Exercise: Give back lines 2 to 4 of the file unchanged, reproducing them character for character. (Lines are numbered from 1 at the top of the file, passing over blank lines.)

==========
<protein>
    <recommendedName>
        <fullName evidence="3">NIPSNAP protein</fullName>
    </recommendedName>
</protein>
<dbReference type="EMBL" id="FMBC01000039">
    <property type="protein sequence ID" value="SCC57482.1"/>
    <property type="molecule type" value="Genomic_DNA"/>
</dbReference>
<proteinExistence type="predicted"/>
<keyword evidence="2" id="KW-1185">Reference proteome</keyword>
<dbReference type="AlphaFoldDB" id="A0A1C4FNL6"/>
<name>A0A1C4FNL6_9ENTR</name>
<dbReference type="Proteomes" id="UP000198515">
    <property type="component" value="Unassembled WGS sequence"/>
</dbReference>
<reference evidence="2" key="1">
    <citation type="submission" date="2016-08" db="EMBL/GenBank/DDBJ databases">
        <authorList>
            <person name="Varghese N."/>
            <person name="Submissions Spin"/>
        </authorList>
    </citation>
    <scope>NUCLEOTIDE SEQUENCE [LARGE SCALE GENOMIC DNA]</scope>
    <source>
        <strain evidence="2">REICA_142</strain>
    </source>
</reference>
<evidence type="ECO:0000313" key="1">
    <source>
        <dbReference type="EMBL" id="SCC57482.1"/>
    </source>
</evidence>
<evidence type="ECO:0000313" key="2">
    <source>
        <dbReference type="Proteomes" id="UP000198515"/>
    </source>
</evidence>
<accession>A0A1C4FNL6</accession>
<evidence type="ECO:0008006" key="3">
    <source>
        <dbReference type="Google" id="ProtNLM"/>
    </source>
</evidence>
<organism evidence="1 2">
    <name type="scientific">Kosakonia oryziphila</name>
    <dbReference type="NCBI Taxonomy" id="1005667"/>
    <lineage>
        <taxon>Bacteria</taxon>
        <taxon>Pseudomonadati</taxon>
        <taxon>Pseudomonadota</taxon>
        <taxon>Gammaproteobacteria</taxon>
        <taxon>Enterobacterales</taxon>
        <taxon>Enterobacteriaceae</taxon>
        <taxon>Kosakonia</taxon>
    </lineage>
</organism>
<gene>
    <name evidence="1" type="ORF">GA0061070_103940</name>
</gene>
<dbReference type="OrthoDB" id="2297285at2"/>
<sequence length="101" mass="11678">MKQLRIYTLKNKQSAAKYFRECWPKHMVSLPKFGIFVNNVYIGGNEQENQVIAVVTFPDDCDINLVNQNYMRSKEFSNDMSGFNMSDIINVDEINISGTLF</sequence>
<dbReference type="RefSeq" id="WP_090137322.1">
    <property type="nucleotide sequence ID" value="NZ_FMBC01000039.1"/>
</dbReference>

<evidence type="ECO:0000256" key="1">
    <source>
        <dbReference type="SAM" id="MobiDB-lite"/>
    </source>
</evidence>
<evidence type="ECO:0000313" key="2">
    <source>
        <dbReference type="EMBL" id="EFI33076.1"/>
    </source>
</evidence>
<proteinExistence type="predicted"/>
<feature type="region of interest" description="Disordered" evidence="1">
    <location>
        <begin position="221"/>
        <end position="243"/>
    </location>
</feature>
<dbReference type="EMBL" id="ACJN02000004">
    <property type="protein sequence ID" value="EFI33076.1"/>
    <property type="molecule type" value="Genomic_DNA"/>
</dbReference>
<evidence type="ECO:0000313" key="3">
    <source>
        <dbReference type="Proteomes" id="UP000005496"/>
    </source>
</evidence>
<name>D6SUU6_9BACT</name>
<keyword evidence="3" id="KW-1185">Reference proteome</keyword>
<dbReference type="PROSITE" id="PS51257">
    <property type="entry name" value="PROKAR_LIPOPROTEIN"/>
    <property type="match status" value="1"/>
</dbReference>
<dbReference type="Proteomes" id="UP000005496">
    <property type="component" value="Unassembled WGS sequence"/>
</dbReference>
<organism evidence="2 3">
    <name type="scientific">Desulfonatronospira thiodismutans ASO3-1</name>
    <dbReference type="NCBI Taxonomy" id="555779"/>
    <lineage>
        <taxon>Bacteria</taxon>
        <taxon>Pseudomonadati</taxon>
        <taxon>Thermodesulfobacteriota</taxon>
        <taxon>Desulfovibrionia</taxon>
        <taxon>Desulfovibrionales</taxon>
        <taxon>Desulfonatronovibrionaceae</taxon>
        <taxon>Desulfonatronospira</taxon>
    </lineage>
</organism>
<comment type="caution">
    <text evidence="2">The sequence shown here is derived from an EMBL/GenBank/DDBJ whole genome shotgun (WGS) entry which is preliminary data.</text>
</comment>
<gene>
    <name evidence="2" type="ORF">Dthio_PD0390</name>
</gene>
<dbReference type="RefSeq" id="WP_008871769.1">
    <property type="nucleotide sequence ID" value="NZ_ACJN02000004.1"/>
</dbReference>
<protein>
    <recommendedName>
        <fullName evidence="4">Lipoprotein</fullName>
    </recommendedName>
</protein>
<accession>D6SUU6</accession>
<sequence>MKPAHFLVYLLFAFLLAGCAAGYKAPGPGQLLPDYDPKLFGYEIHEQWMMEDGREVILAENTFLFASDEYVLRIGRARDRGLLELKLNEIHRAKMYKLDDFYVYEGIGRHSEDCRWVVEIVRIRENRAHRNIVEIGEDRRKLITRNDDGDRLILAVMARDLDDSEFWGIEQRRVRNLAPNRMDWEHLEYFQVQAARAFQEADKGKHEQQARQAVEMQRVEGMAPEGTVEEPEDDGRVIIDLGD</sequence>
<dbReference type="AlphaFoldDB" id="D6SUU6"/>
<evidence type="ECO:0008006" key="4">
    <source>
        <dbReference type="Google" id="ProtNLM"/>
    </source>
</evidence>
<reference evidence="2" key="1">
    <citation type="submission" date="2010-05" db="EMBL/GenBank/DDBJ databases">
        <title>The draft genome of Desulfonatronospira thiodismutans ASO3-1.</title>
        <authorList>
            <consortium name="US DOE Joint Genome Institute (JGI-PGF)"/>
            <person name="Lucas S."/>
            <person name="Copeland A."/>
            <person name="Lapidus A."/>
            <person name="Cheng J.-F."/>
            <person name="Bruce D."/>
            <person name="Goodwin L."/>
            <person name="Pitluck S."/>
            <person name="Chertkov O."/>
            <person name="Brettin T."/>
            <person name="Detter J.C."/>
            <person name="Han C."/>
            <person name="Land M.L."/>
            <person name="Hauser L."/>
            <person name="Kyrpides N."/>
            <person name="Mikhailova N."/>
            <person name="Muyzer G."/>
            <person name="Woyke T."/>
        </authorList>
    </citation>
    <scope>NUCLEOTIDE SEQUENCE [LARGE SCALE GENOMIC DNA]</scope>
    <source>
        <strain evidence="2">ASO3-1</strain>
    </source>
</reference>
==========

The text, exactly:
    <recommendedName>
        <fullName evidence="3">NIPSNAP protein</fullName>
    </recommendedName>